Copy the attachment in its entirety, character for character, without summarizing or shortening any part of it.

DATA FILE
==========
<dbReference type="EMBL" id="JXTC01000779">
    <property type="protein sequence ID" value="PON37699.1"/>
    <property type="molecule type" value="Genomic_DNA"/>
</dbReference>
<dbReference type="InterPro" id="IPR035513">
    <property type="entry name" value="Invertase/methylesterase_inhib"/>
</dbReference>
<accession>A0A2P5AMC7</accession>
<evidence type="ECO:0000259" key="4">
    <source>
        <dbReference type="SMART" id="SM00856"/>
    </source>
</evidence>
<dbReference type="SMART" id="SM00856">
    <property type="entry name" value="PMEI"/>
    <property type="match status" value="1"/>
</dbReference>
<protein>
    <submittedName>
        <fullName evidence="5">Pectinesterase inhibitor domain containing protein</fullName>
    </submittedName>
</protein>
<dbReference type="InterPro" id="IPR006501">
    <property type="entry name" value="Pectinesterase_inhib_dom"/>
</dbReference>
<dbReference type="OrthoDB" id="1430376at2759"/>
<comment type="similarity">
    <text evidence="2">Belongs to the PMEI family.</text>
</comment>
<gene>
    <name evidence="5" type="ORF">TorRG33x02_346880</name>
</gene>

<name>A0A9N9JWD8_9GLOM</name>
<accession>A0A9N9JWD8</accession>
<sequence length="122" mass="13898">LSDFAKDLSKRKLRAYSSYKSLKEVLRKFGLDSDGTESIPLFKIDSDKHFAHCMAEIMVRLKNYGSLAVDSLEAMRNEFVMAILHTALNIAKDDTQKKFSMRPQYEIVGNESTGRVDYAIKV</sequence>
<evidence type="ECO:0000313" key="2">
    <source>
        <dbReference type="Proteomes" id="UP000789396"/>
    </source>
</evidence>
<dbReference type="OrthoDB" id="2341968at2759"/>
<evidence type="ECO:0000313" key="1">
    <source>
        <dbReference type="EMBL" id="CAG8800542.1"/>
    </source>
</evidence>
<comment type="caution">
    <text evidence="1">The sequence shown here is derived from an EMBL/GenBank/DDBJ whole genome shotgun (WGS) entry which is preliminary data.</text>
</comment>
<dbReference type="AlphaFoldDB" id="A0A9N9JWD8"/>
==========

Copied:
<dbReference type="EMBL" id="JXTC01000779">
    <property type="protein sequence ID" value="PON37699.1"/>
    <property type="molecule type" value="Genomic_DNA"/>
</dbReference>
<dbReference type="InterPro" id="IPR035513">
    <property type="entry name" value="Invertase/methylesterase_inhib"/>
</dbReference>
<accession>A0A2P5AMC7</accession>
<evidence type="ECO:0000259" key="4">
    <source>
        <dbReference type="SMART" id="SM00856"/>
    </source>
</evidence>
<dbReference type="SMART" id="SM00856">
    <property type="entry name" value="PMEI"/>
    <property type="match status" value="1"/>
</dbReference>
<protein>
    <submittedName>
        <fullName evidence="5">Pectinesterase inhibitor domain containing protein</fullName>
    </submittedName>
</protein>
<dbReference type="InterPro" id="IPR006501">
    <property type="entry name" value="Pectinesterase_inhib_dom"/>
</dbReference>
<dbReference type="OrthoDB" id="1430376at2759"/>
<comment type="similarity">
    <text evidence="2">Belongs to the PMEI family.</text>
</comment>
<gene>
    <name evidence="5" type="ORF">TorRG33x02_346880</name>
</gene>

<name>A0A9N9JWD8_9GLOM</name>
<accession>A0A9N9JWD8</accession>
<sequence length="122" mass="13898">LSDFAKDLSKRKLRAYSSYKSLKEVLRKFGLDSDGTESIPLFKIDSDKHFAHCMAEIMVRLKNYGSLAVDSLEAMRNEFVMAILHTALNIAKDDTQKKFSMRPQYEIVGNESTGRVDYAIKV</sequence>
<evidence type="ECO:0000313" key="2">
    <source>
        <dbReference type="Proteomes" id="UP000789396"/>
    </source>
</evidence>
<dbReference type="OrthoDB" id="2341968at2759"/>
<evidence type="ECO:0000313" key="1">
    <source>
        <dbReference type="EMBL" id="CAG8800542.1"/>
    </source>
</evidence>
<comment type="caution">
    <text evidence="1">The sequence shown here is derived from an EMBL/GenBank/DDBJ whole genome shotgun (WGS) entry which is preliminary data.</text>
</comment>
<dbReference type="AlphaFoldDB" id="A0A9N9JWD8"/>